Motorists could soon unlock the doors of their cars with a selfie
New photographic identification to unlock cars
Jaguar Land Rover newly patented technology will use facial recognition and gait analysis that can identify drivers.
Cameras mounted near the windows can capture photos and video of the owner of the vehicle as they approach it. These images are then run through the car's onboard computer which has data that it can recognise the driver.
The new technology will allow drivers to open their cars by photographic identification.
If the selfie matches the information contained within the car's computer system, the car will unlock and open the doors.
Drivers will no longer have the hassle of having to carry and find their keys. This will make it so much easier if they are laden with bags of shopping, for example.
The patent says: “The user of the vehicle must carry out a registration process which requires them to record a still image of their face and a moving image such as a hand gesture or their gait as they approach the vehicle.”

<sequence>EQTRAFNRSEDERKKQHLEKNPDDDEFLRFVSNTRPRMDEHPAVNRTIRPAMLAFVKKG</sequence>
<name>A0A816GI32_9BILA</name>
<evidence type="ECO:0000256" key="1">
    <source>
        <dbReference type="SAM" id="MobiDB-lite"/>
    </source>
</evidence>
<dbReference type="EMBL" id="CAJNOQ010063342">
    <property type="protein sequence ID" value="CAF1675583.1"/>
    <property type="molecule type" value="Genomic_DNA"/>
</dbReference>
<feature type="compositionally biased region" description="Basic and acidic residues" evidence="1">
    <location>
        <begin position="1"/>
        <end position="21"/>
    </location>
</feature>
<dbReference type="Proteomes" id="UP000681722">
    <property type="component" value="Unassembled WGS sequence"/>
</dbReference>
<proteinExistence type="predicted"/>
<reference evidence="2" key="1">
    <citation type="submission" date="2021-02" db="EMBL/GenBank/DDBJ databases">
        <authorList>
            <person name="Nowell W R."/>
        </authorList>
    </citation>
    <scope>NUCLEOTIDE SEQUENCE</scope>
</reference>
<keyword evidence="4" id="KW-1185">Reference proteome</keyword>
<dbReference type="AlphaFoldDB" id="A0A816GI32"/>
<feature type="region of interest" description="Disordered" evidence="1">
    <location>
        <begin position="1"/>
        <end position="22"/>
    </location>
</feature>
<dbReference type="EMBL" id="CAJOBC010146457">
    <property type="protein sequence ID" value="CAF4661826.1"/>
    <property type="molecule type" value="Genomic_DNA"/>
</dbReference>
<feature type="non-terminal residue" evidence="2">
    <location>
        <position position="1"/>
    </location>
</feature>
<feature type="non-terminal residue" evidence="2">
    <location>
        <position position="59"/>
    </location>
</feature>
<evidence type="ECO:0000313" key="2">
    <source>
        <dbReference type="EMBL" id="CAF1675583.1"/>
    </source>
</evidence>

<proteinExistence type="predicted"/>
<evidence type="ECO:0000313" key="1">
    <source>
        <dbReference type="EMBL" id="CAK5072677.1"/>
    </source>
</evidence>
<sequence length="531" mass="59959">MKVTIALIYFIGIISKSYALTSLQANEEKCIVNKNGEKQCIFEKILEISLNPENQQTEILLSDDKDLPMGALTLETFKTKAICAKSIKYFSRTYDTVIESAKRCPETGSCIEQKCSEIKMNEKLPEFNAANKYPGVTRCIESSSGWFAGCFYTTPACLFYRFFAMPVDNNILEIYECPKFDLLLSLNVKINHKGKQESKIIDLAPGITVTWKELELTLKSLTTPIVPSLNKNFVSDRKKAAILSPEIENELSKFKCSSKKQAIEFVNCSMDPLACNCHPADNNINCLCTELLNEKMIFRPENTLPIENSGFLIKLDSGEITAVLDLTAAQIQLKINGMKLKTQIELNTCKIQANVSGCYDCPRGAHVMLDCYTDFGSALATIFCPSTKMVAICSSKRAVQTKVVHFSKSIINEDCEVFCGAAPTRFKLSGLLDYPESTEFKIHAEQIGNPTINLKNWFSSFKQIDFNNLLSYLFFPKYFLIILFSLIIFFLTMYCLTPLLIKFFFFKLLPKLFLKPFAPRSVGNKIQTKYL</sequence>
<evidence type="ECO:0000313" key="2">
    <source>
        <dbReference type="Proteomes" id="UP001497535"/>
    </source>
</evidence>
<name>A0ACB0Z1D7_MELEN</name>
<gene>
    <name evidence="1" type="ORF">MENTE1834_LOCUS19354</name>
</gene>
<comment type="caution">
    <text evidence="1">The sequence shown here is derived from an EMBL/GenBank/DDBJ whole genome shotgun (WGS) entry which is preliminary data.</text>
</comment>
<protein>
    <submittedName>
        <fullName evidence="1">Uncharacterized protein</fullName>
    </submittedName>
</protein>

By using video footage and gait recognition, this ensures thieves cannot fool the system. So even if would-be-thieves hold up photographs of the owner, that they may have printed out, the system will detect the deception and not unlock the vehicle.
Like having a normal set of keys, the technology will allow several people to register with the same car, so friends and family can unlock and drive it when necessary.
The advanced cameras will capture a 3D image and can estimate how far a person is away from the vehicle, analyse their movement and determine if it needs to unlock. Future Jaguars and Land Rovers may not even need door handles making use of different hand gestures to signal which door to open.
The new technology patent had this to say, “If the vehicle is sold, the stored images can be removed and new authorised image identifiers stored instead.
“The vehicle doors may be controlled independently of one another or may be controlled as a single unit.
“The moving image may be a gesture, such as a hand wave, a salute or another hand signal which the user makes on approach to or arrival at the vehicle.
“A still more sophisticated embodiment may use discrimination between different gestures to unlock different doors of the vehicles.”
Two cameras will be fixed on each side of the vehicle and angled so they capture the type of gait or walk of those who approach from the front or behind. A photo will also be taken when the user stands next to the car. A wireless key fob would further increase security further.